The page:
Publishers Weekly published their annual list of new baseball topics. Unfortunately, it’s only available to subscribers. I’ll see if I can find an end-around at some point. “Spring inevitably means a new roster of baseball books, but there are also a few curveballs this season,” they tease. Wonder what the heck that means. Usually when you say something is a curveball it’s not meant in a pleasant connotation.
From CapitalkCity.com, this piece on Steve Kettmann’s new title about NY Mets’ general manager Sandy Alderson. I received a copy but haven’t gotten to it yet, but on first impression, the title — Baseball Maverick — seems erroneous. When I think of a “maverick,” it’s usually someone like Bill Veeck (or even his son, Mike), someone who’s an innovator. All due respect, the Mets have followed a pretty conservative path during Alderson’s tenure. A portion of that has to do with their part in the Bernie Madoff fiasco, but when life gives you lemons, what do you do? You don’t hold onto them, you use them. Great, now I’m thirsty.
On second thought, I’m reconsidering my first impression. Alderson has done good work prior to joining the Mets and they have put together an interesting farm system that has produced some talent that has the potential to produce over the next few years. It’s that hesitation I have that may temper my enthusiasm until the actually win more than 50 percent of their games.
Here’s a glowing review of Carl Johnson’s new title, From Beers to Beards in the Sanford News. Upshot: “It’s a book that is nearly impossible to put down and is one of the best baseball books I’ve ever read.” And a positive, though more sedate one, from Gapersblock.com on Joe Black: More than a Dodger.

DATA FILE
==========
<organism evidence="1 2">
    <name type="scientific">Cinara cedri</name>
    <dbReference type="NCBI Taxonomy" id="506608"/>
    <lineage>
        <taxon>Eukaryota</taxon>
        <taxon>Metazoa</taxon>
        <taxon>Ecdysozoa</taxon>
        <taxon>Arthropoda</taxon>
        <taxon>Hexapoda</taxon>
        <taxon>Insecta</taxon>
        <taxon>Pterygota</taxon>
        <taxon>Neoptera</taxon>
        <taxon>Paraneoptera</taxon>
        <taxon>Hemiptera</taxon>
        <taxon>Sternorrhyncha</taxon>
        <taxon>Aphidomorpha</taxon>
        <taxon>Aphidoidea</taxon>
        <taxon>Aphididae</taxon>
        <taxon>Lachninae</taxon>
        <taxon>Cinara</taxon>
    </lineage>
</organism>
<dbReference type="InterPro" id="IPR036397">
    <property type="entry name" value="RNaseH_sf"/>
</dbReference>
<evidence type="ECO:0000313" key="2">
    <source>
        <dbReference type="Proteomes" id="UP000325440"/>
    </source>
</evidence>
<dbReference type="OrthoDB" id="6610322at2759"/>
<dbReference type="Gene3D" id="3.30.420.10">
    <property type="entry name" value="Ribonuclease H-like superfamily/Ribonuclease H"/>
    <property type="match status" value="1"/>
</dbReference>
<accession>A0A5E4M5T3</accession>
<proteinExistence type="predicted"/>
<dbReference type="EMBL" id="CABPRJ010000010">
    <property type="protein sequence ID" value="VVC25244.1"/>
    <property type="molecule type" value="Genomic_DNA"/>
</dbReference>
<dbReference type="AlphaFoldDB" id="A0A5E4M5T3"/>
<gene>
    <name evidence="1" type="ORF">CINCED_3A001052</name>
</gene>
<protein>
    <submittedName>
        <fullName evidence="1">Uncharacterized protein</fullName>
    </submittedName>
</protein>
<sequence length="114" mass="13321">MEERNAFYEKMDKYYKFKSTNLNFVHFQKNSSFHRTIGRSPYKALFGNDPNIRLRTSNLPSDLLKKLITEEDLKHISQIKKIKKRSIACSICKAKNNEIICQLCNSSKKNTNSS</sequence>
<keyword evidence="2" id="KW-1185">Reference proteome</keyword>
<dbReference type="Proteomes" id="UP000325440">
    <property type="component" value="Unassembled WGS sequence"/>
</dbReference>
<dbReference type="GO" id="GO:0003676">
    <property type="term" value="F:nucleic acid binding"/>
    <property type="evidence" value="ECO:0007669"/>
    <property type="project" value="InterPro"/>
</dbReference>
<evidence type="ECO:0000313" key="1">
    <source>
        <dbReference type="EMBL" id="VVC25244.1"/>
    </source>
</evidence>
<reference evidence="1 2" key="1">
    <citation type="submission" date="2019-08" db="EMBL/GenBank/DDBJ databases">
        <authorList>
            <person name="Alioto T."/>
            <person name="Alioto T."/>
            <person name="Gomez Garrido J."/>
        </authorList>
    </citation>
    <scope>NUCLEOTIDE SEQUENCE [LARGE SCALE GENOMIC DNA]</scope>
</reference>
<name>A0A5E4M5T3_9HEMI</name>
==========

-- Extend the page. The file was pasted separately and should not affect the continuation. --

While this doesn’t really address Doug Lyon’s 100 Years of Who’s Who in Baseball, ESPN’s Mark Simon does celebrate the publication’s 100th anniversary. (I still don’t understand why baseball-reference — or any other on-line provider — doesn’t or can’t include historical injury information. I would find it fascinating to see who missed how much time for what reason. Just sayin’.)
I‘ve kept loose journals about my work on 501 as well as a more thorough one for my forthcoming history of the Maccabiah Games, but nothing like this simple step-by-step piece by John Sickels for his 2015 Baseball Prospect Book. This was posted March 8, so I’m not sure where things stand as of this posting.
As you know, I’m not much on baseball fiction, but i am a big fan of the work of Troy Soos, author of the Mickey Rawlings series, the latest of which is The Tomb That Ruth Built. If you like historical fiction and old-tyme baseball, this is a no-brainer. Here’s a nice profile on the author from the Osceola News-Gazette.
Author events: Rob Goldman and John Klima will talk about their baseball books from 8 to 9 p.m. on Monday, March 30, at the Grant Brimhall Library, 1401 E. Janss Road, Thousand Oaks. Goldman’s latest is a biography ab out Nolan Ryan; Klima’s The Game Must Go On: Hank Greenberg, Pete Gray and the Great Days of Baseball on the Homefront in WWII releases in May.
Bits and pieces, March 16